Yet another plugin announcement, I’m happy to announce the release of a chorus plugin as well as a stereo phaser plugin based on the Audio Toolkit. They are available on Windows and OS X (min. 10.8) in different formats. The chorus plugin is based on a variable delay filter driven by a random delay signal, and the stereo phaser morphs a mono signal in a stereo phased pair.

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I’m happy to announce the release of a variable delay plugin and an update to a fixed delay plugin based on the Audio Toolkit. They are available on Windows and OS X (min. 10.8) in different formats. The variable delay plugin allows to define a delay based on a sinusoid (mean delay, delay amplitude and frequency) and mix it with feedback and forward signals. The fixed delay plugin allows a fixed delay (up to a second). Both plugins can run at 192kHz.

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I’m happy to announce the release of a side-chain stereo expander based on the Audio Toolkit (yes, after a compressor it is time for an expander!). It is available on Windows and OS X (min. 10.8) in different formats. This stereo expander can work on two channels, left/right or middle/side, possibly in linked mode (only one set of parameters), and can be set up to mix the input signal with the compressed signal (serial/parallel compression). The side chain channels can be used to steer the gain stage (the same setup will be used, right/left or middle/side).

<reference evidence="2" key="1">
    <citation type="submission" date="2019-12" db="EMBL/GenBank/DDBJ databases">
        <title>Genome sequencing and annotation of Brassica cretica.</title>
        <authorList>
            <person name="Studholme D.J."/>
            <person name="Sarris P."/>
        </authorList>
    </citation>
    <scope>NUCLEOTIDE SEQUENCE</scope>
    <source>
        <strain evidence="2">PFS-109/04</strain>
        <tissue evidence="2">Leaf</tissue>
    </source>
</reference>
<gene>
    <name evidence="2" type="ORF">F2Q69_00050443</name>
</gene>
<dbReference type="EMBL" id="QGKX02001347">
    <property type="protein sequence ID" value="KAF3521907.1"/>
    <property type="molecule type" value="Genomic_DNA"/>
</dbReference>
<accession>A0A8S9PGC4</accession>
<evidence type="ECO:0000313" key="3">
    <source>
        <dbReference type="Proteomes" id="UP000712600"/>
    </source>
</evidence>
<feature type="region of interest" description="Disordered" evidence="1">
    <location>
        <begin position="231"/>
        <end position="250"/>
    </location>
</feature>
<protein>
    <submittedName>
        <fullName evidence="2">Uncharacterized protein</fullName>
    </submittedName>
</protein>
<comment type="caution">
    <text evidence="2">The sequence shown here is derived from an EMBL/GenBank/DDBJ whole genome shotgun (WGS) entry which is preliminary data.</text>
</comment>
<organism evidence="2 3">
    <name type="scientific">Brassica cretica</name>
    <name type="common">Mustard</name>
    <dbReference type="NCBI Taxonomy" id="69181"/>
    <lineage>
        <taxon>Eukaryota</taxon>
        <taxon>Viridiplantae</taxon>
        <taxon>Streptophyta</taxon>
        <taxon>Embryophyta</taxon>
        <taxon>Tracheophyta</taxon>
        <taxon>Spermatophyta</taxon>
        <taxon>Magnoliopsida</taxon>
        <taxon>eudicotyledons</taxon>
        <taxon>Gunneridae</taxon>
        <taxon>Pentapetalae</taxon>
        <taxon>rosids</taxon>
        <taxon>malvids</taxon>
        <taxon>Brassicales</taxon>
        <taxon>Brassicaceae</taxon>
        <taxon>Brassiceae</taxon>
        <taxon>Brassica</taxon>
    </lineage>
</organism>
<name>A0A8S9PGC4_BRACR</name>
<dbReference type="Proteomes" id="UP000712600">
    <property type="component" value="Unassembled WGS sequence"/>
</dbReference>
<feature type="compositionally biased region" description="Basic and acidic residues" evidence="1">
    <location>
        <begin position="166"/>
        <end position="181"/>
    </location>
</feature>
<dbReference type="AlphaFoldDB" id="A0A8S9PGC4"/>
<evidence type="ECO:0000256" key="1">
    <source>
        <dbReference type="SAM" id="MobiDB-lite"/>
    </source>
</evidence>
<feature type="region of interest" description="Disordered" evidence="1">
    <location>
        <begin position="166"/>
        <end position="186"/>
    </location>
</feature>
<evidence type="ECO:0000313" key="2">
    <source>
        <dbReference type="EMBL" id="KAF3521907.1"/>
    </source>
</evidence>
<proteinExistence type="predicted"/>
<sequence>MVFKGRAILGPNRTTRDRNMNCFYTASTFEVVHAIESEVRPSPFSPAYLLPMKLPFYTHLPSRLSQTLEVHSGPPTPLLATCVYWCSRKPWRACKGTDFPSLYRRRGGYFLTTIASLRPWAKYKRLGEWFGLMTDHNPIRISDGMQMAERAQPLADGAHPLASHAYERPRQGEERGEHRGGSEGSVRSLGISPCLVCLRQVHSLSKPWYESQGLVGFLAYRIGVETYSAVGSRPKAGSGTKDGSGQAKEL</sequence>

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There are several different low pass filters, and as many high pass, band pass, band stop… filters. In Audio toolkit, there are different usual implementation available:

  • Bessel
  • Butterworth
  • Chebyshev type 1
  • Chebyshev type 2
  • Second order
  • Linkwitz-Riley
  • RBJ

and it is possible to implement other, different orders as well…

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I’m happy to announce the release of a side-chain stereo compressor based on the Audio Toolkit. It is available on Windows and OS X (min. 10.8) in different formats. This stereo compressor can work on two channels, left/right or middle/side, possibly in linked mode (only one set of parameters), and can be set up to mix the input signal with the compressed signal (serial/parallel compression). The side chain channels can be used to steer the gain stage (the same setup will be used, right/left or middle/side).

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Convolution is an algorithm that is often used for reverberations. If the equation is easy to understand and to implement, the implementation is costly. The other way of doing it is to use Fast Fourier Transform (FFT), but the direct/crude implementation requires latency. If it is possible to optimize the basic convolution code, it is sometimes more interesting to use a different algorithm, as it is the case here.

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When I first read about transient shaper, I was like “what’s the difference with a compressor? Is there one?”. And I tried to see how to get these transient without relying on the transient energy, with a relative power (ratio between the instant power and the mean power) filter, or its derivative, but nothing worked. Until someone explained that the gain was driven by the difference between a fast attack filtered power and a slower one. So here it goes.

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